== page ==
More than 165 college and university presidents have asked President Obama and Congress to help close the “innovation deficit.” In an open letter coordinated by the Association of American Universities (AAU) and the Association of Public and Land-grant Universities (APLU), the presidents urge them not to cut additional research and education discretionary spending. By coining the phrase “innovation deficit,” they hope to spark national and local conversations.

Paul Brown, president of Monmouth University (N.J.)

Paul R. Brown began his new role as president of Monmouth University (N.J.) on Aug. 1. Previously, he served as dean of the College of Business and Economics at Lehigh University (Pa.), where he raised more than $40 million for endowed faculty chairs and in unrestricted funds. Under Brown’s leadership, the school completed a transformative strategic plan. He also managed historically high levels of enrollment in both undergraduate and graduate programs. At Monmouth, Brown succeeded Paul G. Gaffney II, who retired on July 31 after 10 years of leadership.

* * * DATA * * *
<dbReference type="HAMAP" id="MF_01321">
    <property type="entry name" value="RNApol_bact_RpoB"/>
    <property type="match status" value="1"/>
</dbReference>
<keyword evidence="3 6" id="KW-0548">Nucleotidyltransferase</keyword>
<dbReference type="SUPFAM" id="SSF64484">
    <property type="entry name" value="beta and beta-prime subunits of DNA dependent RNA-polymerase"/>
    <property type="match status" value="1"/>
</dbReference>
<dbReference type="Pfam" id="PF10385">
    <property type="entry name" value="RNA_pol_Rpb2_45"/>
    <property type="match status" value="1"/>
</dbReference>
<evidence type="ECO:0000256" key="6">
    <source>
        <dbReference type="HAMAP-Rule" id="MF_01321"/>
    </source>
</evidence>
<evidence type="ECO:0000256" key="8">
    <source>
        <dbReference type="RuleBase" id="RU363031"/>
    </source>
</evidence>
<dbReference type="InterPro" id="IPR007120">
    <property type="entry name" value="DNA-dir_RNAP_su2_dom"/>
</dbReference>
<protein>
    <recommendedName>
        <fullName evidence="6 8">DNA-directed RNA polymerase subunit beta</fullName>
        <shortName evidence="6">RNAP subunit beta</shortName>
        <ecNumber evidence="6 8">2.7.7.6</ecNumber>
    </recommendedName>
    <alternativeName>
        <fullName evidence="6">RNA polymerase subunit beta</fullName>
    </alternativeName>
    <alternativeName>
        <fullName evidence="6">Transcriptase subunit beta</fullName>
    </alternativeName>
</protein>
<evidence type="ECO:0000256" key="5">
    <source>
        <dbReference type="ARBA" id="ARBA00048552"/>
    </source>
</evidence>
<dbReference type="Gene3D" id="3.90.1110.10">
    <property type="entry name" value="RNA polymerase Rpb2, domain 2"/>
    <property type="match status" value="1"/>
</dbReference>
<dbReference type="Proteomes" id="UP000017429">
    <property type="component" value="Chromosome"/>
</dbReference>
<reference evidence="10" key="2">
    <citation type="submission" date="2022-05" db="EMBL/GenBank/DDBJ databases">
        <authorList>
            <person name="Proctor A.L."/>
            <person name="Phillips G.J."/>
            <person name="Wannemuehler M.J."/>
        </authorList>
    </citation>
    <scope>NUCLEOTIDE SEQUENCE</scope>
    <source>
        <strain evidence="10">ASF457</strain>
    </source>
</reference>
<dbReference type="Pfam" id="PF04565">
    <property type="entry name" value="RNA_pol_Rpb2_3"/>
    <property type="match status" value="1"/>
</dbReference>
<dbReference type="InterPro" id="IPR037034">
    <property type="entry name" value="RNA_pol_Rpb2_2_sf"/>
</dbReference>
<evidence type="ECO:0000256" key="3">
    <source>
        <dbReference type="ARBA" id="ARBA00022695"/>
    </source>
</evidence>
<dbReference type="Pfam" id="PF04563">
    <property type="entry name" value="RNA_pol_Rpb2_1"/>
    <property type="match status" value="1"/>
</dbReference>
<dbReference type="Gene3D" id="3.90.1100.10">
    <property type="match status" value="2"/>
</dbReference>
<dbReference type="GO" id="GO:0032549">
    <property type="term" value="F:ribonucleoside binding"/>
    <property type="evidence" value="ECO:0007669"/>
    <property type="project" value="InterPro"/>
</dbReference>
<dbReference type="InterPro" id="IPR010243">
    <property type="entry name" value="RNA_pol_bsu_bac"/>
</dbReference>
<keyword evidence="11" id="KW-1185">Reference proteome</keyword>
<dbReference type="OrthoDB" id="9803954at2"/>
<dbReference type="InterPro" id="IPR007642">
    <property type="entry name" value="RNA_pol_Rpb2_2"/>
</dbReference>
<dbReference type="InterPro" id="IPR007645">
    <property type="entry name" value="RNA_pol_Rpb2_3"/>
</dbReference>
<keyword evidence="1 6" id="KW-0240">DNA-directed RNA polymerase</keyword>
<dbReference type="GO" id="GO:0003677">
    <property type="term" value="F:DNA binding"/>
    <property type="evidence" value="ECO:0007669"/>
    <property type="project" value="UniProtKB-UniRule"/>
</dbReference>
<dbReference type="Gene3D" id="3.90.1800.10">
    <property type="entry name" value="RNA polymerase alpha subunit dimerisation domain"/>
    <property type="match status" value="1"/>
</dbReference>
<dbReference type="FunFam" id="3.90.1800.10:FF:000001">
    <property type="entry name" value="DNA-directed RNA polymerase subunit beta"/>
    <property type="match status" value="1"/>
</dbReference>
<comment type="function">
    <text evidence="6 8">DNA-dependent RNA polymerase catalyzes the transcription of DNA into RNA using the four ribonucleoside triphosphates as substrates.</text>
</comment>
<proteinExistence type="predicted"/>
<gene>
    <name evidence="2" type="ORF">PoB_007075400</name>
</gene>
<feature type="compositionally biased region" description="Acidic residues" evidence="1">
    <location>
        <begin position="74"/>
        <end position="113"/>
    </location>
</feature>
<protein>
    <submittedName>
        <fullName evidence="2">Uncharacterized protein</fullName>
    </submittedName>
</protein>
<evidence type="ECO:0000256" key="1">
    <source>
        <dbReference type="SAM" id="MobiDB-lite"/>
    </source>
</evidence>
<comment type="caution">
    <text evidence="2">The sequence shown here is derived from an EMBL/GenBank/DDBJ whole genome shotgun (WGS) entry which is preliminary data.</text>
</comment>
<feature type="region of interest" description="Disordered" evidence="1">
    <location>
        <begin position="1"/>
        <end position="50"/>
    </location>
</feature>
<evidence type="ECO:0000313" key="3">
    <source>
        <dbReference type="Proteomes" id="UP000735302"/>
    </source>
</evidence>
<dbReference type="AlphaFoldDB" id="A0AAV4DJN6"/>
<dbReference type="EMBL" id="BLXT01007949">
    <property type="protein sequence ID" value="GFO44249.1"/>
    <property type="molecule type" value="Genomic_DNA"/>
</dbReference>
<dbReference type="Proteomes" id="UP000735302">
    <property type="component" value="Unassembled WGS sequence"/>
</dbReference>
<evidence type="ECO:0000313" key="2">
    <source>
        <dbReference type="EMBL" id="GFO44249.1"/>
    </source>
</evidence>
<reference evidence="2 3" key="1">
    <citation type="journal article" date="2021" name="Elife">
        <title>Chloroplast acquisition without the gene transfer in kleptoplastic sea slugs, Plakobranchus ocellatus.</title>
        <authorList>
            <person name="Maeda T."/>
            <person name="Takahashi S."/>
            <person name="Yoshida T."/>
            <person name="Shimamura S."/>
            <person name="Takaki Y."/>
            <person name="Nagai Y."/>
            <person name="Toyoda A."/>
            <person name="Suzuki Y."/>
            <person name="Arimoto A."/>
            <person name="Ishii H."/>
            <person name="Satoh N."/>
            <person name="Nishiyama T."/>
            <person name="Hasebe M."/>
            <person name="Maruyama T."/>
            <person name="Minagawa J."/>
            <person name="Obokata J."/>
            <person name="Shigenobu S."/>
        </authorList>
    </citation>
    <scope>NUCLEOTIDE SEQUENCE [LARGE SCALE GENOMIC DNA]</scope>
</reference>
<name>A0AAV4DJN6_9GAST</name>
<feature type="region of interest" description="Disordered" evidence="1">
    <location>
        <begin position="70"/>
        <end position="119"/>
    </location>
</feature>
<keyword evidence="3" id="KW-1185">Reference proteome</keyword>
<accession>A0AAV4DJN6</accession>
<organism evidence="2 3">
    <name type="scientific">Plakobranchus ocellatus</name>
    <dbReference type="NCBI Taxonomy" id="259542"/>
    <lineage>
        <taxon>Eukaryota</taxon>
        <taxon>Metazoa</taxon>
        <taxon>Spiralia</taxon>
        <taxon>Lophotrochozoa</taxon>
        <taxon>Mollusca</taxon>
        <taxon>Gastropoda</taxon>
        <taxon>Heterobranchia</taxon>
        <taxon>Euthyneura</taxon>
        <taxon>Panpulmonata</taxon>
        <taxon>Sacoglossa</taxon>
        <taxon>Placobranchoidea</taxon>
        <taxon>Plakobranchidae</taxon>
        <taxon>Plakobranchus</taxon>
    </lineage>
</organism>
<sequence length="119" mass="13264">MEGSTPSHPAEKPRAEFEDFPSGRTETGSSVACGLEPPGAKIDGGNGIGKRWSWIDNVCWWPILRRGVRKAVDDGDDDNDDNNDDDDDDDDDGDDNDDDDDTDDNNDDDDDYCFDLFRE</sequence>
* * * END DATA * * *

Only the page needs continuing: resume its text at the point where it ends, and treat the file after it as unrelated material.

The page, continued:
Judith Shapiro, former president and professor of anthropology at Barnard College in New York City from 1994 to 2008.

Judith Shapiro, former president and professor of anthropology at Barnard College in New York City from 1994 to 2008, had been “happily retired” before assuming the leadership role at the Teagle Foundation in July. The New York-based foundation’s grant-making is focused on improving undergraduate student learning in the arts and sciences.